An Opinion Article by Marshall Officer
It’s 2021, and I’ve switched gears. Last year, I wrote a collection of articles called the ‘Training Series’. These articles covered a variety of training concepts and lifts, written for anyone - from the complete beginner through to the expert coach. These articles weren’t meant as the be-all and end-all of physical training - they were a general overview of some key areas of physical training, with hopefully enough information for someone to read and develop even a basic level of understanding about any one particular topic. I wrote them, as not only am I a coach who works closely with injured veterans and competitive powerlifters - but I have been lifting for years and I love it. It is something about which I am passionate, and I want to share that passion with anyone willing to listen. This year - I am writing about something else I am equally passionate about - leadership. My time in the military, as well as working in leadership positions ever since I left, exposed me to a huge range of leadership styles, techniques, and philosophies. I have seen the good, the bad, the ugly, and the dangerous. I want to share this with whoever is willing to listen, too.
Although this article is titled specifically for junior leaders, it has information that is applicable to anyone - regardless of whether or not they are in a leadership position. As a powerlifting coach, a lot of my working week is spent focussing on the physical. A powerlifter obviously has to be strong, and continue to get stronger, primarily through time spent in the gym working on their three main lifts. Despite this, I probably spend more time discussing the mental side of strength with my clients than the lifts themselves. No matter how strong someone is, or how technically proficient - without the right mindset, they will never accomplish anything. The same is true for junior leaders. You can have access to the best training in the world, the highest quality education, unlimited resources, and a wealth of experience from which to draw - if you can’t adopt the right mindset, all of those assets are useless. These days, one could argue that if you have access to the internet - you will always have access to the best training, high-quality education, almost unlimited resources, and a wealth of experience from which to draw at the touch of a button. If that is the case, everyone we speak to on a daily basis should be capable of almost anything, given enough time. From my experience, this is certainly not true. Why? Because, mindset matters.
Growth versus Fixed Mindset
If you’ve read any of my previous articles, you’ve probably seen me mention growth mindsets. I’ve already written an article on the mindset required to make progress in a training context, and realistically - I’m going to be repeating most of the same content, but within a different context to make it applicable to anyone aspiring to, or already within, a leadership position. I want to be very clear about this, though. I can’t hammer this point home enough: in everything, you should constantly strive to adopt a growth mindset over a fixed one. Just as a refresher, here is the definition for a growth mindset.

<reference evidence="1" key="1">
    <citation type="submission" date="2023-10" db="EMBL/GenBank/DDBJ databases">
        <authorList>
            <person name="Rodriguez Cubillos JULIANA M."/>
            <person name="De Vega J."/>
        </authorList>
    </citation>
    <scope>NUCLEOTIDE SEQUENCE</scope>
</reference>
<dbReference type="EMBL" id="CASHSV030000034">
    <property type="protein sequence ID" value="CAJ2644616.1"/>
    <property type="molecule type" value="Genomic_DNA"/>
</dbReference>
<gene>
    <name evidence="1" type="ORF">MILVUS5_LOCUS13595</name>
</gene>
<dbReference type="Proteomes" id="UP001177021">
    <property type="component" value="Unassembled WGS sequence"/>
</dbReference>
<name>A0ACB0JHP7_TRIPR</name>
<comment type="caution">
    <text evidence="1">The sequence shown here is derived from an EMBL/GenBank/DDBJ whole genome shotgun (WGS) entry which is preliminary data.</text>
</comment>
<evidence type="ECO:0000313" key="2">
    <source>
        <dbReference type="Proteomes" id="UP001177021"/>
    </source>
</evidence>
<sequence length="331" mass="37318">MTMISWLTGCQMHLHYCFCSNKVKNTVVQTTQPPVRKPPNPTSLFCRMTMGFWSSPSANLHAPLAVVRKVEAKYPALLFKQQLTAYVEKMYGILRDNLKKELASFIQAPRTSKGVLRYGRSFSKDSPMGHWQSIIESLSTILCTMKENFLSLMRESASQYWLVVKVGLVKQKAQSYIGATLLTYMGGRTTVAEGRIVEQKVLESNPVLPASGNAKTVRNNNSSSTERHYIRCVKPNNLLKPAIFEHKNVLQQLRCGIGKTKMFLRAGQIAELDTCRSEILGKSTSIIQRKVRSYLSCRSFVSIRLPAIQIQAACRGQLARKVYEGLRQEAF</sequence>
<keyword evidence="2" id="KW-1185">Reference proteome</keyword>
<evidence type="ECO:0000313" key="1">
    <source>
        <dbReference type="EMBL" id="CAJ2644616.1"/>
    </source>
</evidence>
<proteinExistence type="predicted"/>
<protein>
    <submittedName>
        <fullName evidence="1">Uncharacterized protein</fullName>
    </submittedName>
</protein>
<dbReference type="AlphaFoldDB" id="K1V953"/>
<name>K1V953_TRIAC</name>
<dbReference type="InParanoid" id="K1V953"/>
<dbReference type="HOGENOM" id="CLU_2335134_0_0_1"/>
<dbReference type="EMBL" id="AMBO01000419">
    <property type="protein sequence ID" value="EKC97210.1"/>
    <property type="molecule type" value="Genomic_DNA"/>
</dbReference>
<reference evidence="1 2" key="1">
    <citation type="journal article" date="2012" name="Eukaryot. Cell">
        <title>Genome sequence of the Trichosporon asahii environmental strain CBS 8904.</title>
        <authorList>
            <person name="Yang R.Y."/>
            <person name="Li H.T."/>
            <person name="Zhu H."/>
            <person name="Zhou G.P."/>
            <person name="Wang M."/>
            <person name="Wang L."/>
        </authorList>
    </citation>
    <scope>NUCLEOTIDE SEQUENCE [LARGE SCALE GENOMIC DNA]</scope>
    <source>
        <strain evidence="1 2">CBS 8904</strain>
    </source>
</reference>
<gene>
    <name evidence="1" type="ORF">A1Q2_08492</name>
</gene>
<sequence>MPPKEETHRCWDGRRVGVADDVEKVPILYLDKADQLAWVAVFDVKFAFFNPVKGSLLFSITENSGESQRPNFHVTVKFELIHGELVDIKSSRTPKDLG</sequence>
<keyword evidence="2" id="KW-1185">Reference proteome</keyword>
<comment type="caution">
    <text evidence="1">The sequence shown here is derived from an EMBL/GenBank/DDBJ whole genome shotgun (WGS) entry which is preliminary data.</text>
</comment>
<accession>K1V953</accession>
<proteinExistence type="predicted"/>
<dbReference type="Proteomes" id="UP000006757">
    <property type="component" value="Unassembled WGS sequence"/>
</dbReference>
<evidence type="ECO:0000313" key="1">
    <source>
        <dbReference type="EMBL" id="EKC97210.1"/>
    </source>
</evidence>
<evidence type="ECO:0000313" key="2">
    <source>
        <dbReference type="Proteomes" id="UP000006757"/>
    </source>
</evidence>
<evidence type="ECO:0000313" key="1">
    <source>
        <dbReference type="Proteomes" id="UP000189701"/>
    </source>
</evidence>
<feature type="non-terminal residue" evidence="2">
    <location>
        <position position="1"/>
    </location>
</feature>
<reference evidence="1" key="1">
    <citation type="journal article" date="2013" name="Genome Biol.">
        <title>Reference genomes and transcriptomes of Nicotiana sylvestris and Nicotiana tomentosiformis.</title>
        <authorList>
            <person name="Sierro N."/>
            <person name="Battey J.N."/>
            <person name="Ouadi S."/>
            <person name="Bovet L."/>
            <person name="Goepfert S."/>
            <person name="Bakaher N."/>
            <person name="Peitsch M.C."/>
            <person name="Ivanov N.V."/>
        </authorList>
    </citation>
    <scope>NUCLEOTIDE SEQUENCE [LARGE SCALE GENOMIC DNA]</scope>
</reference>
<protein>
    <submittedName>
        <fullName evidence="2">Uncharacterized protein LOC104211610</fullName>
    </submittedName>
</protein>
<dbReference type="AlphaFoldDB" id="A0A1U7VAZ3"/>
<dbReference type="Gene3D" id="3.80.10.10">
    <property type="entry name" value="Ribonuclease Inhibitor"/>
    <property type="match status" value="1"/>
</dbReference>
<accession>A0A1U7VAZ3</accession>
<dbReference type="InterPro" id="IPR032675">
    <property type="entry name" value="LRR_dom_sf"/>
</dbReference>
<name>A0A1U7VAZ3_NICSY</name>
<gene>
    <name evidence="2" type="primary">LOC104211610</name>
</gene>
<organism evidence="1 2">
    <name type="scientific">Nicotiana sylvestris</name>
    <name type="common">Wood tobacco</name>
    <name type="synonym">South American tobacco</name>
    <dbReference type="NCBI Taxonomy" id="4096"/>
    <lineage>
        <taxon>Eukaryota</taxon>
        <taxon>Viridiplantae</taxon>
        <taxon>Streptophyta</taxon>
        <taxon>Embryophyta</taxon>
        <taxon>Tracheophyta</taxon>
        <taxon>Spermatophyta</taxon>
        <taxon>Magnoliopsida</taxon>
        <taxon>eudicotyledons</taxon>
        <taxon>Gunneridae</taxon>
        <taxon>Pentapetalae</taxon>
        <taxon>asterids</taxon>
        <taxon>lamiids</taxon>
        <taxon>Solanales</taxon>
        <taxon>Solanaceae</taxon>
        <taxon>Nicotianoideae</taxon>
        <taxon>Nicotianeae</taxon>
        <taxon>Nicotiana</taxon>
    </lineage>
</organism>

“...your intelligence or personality is something you can develop, as opposed to something that is a fixed, deep-seated trait” - Carol Dweck
Professor Carol Dweck is an American psychologist who has specifically studied human mindset - and coined the terms “growth” and “fixed” mindsets. To paraphrase, a growth mindset is a belief that no matter your starting point - you can still learn, develop, and grow. Comparatively, a fixed mindset describes factors like intelligence and ability being set in stone, and can’t be changed over time. Despite the growth mindset seeming like the logical choice, all too often I see people defaulting to the fixed mindset. Although a growth mindset is easy to adopt when there is no pressure or situations in which we may feel inexperienced or uninformed - fixed mindsets have a habit of creeping in as we become more confident, more educated, or more experienced in a specific area. As people become more educated on a topic, their awareness of ‘what they don’t know’ can increase - but they also have a tendency to become fixed in what they think they already know. Whilst you may be more willing to admit all the things in which you aren’t an expert, you may also become more defensive about all the things you do know - creating a ‘fixed/growth mindset paradox’ where you’re willing to learn new information as long as it doesn’t conflict with everything you already believe. In a leadership context, I have seen many people go very quickly from someone who knows very little about a topic, to an “expert” who has nothing left to learn - purely from being given a leadership position in which they now have the authority to tell others what to do.